Chapter 12 — Tilts, inclinations, obliquities & oscillations

The well-known notion of Earth’s so-called “axial tilt” is, of course, a fundamental requisite for the Copernican model to work, since Earth’s alleged obliquity is meant to account for our alternating seasons. The most popularly-held, yet academically-supported theory as to exactly why Earth’s axis would be skewed at an angle goes like this:

“When an object the size of Mars crashed into the newly formed planet Earth around 4.5 billion years ago, it knocked our planet over and left it tilted at an angle.”

What Is Earth’s Axial Tilt or Obliquity? (Time and Date)

You may be forgiven for raising your eyebrows at the above explanation which reeks of journalistic sensationalism à-la-The Discovery Channel. To be sure, Earth’s “axial tilt” ranks among the most sacrosanct axioms of (Copernican) astronomy. After all, if Earth were truly orbiting around the Sun, the only possible explanation for our seasons would be that its axis is tilted in relation to its orbital plane.

A typical Copernican illustration of Earth’s presumed obliquity in relation to its orbital plane:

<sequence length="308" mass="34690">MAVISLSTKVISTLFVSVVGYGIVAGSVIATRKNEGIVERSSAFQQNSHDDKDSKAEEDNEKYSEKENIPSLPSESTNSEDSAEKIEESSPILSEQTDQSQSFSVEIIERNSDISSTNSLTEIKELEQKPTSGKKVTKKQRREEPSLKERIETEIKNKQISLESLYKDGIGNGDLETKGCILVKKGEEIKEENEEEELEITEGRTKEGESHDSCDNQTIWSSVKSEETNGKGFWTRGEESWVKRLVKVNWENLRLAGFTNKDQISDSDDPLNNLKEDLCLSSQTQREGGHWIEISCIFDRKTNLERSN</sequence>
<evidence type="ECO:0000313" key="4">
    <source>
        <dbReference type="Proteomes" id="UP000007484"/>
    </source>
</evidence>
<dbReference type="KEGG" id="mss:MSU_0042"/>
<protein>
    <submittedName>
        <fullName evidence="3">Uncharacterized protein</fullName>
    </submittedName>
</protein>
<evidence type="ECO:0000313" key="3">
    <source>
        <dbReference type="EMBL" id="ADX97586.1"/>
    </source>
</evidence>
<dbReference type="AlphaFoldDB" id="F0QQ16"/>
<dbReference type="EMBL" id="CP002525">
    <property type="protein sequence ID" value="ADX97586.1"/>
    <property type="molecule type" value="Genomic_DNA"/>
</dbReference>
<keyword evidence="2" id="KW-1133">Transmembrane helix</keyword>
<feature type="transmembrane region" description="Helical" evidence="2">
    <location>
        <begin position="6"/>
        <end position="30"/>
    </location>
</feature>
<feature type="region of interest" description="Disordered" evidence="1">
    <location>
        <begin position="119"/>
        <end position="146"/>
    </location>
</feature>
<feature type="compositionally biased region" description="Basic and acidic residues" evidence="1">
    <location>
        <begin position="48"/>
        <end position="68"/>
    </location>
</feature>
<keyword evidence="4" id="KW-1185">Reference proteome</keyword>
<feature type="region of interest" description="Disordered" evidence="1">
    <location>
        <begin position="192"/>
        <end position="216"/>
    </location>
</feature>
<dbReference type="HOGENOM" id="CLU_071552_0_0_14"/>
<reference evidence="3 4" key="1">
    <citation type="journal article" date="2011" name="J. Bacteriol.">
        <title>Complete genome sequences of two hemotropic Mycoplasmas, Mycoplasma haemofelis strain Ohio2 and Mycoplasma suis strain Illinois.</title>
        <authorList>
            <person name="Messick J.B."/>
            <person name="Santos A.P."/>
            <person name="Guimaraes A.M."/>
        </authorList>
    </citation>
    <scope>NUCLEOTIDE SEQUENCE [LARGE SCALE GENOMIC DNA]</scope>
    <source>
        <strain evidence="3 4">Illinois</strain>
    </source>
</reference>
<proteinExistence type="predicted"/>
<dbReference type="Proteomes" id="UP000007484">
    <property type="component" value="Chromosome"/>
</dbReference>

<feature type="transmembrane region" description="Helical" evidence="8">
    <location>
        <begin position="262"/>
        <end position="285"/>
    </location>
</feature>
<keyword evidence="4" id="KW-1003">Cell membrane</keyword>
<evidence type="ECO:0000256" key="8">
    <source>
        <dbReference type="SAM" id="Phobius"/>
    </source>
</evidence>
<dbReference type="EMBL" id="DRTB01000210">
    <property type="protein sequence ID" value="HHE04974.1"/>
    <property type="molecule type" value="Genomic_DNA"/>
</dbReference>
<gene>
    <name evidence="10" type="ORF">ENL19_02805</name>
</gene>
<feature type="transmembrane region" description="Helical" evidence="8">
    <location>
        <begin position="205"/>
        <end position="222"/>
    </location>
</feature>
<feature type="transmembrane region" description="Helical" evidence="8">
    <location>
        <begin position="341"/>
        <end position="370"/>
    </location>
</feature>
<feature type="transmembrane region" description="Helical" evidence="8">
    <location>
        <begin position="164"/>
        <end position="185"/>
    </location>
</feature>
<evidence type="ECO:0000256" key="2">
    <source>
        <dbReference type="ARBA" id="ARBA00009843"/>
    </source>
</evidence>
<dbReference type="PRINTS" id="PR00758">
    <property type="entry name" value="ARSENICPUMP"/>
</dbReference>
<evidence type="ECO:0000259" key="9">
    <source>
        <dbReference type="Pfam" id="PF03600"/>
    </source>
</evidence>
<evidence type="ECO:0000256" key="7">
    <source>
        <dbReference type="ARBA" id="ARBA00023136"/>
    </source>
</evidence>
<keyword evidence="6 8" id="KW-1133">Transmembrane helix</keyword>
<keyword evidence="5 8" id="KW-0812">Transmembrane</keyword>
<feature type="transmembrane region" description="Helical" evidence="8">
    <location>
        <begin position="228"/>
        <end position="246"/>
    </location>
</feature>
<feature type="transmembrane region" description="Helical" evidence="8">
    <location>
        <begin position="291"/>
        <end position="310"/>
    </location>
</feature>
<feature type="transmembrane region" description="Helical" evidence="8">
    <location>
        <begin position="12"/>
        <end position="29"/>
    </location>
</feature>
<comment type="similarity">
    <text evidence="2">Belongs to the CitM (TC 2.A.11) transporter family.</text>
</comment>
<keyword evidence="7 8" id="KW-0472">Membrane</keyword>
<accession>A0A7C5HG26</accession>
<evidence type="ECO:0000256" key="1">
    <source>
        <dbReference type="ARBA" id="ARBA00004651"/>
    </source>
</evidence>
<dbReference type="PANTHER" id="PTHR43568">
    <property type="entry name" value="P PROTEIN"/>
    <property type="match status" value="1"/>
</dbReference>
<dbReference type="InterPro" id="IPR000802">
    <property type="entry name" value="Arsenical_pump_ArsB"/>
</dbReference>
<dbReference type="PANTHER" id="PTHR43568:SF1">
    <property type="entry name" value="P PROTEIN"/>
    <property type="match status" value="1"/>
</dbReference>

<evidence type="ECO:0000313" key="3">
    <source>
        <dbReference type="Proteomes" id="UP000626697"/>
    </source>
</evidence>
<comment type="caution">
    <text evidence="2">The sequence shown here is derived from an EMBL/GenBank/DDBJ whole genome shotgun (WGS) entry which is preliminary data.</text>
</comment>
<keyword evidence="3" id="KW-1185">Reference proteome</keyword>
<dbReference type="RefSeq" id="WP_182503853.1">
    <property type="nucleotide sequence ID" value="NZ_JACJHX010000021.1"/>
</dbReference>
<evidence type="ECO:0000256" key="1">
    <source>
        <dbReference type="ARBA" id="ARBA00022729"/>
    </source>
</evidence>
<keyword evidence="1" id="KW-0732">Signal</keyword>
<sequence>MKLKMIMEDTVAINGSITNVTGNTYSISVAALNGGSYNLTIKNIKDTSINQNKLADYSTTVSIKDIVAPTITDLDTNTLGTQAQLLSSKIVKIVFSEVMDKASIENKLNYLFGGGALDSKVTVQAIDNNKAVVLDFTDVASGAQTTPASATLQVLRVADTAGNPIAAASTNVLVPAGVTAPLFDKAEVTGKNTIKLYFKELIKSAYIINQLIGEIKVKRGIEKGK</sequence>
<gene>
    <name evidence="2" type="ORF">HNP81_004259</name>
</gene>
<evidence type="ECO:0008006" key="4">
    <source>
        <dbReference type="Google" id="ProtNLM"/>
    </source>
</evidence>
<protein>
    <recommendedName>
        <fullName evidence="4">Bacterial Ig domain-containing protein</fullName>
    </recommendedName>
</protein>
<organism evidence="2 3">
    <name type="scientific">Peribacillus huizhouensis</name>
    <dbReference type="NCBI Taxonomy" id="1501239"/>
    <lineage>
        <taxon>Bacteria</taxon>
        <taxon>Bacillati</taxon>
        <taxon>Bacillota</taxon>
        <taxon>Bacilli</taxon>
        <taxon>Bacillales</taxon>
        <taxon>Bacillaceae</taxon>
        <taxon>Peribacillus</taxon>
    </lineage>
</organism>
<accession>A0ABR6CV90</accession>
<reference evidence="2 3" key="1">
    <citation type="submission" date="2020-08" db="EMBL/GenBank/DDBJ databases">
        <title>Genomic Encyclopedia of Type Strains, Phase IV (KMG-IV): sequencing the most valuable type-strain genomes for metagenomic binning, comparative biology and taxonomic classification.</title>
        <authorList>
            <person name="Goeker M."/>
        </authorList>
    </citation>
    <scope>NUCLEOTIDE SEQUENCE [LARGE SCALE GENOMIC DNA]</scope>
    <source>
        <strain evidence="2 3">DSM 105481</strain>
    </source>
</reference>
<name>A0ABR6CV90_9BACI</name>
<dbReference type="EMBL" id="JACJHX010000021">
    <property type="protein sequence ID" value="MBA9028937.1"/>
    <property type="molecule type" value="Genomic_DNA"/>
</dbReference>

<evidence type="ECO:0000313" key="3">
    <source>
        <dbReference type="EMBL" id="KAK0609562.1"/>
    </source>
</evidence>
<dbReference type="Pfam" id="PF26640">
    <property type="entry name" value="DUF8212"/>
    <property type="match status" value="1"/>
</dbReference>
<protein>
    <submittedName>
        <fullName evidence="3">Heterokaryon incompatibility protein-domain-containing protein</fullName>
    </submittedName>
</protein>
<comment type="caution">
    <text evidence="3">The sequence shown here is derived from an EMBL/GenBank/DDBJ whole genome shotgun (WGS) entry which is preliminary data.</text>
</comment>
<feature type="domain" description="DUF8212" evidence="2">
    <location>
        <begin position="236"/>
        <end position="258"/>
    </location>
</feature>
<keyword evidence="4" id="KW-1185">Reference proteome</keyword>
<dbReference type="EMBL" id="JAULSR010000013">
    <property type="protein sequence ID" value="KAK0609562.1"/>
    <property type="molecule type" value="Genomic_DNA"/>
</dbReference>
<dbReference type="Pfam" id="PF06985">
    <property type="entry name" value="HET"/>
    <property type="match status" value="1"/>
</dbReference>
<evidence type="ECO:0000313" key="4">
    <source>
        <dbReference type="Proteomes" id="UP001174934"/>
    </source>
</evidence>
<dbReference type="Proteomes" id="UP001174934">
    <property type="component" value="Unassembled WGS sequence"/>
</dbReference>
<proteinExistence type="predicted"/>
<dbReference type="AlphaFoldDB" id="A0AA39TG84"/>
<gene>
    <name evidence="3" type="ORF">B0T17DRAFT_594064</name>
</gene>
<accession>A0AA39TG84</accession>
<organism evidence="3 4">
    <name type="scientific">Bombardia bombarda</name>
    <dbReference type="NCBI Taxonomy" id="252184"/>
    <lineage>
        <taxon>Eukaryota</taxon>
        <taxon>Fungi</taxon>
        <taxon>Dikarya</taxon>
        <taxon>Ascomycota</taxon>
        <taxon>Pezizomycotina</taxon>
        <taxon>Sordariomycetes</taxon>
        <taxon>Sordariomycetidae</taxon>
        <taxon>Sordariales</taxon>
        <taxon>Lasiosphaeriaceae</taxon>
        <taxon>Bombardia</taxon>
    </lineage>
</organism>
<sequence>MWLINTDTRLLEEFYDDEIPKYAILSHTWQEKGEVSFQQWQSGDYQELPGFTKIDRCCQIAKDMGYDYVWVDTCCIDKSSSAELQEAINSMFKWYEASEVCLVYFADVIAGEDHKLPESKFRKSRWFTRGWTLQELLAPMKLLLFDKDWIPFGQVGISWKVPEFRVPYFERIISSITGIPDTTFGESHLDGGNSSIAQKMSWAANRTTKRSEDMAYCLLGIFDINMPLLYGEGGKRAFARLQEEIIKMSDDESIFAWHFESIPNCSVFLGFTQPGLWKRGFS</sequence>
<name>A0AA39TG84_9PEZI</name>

In the TYCHOS, Earth is also tilted at about 23° in relation to its orbital plane, yet with some notable differences: it is the Sun that revolves around Earth (and not vice versa), while our planet’s own orbital motion proceeds (over a full Great Year) with our Northern hemisphere tipping “outwards” (i.e.; towards the Sun’s external orbital path) at all times.

Interestingly, and for all the uncertainties afflicting modern astrophysics, it appears to be beyond dispute that our planet’s Northern hemisphere is much “heavier” than its Southern hemisphere. In any event, it is a notion seemingly agreed upon by both mainstream and dissident scientists alike:

“The northern hemisphere consists of the great land masses and higher elevations, from a mechanical aspect, the Earth is top heavy, the northern hemisphere must attract a stronger pull from the Sun than the southern hemisphere. This lack of uniformity should impact on the movements of the Earth.”

— p. 164, Big Bang or Big Bluff by Hans Binder (May 2011)

It would thus seem intuitively logical, even to devout Newtonian advocates, that Earth’s heavier part would hang “outwards” as our planet circles around its own orbit. Conversely, it is hard to fathom how Earth’s axis would maintain its fixed, peculiar inclination while circling around the Sun as of the heliocentric theory. Yet, one of the latter’s most problematic aspects has to be its proposed cause for the observed secular stellar precession and our alternating pole stars. As will be expounded in Chapter 18, the hypothesized retrograde “wobble” (or “third motion”) of Earth has been thoroughly disproved in recent years.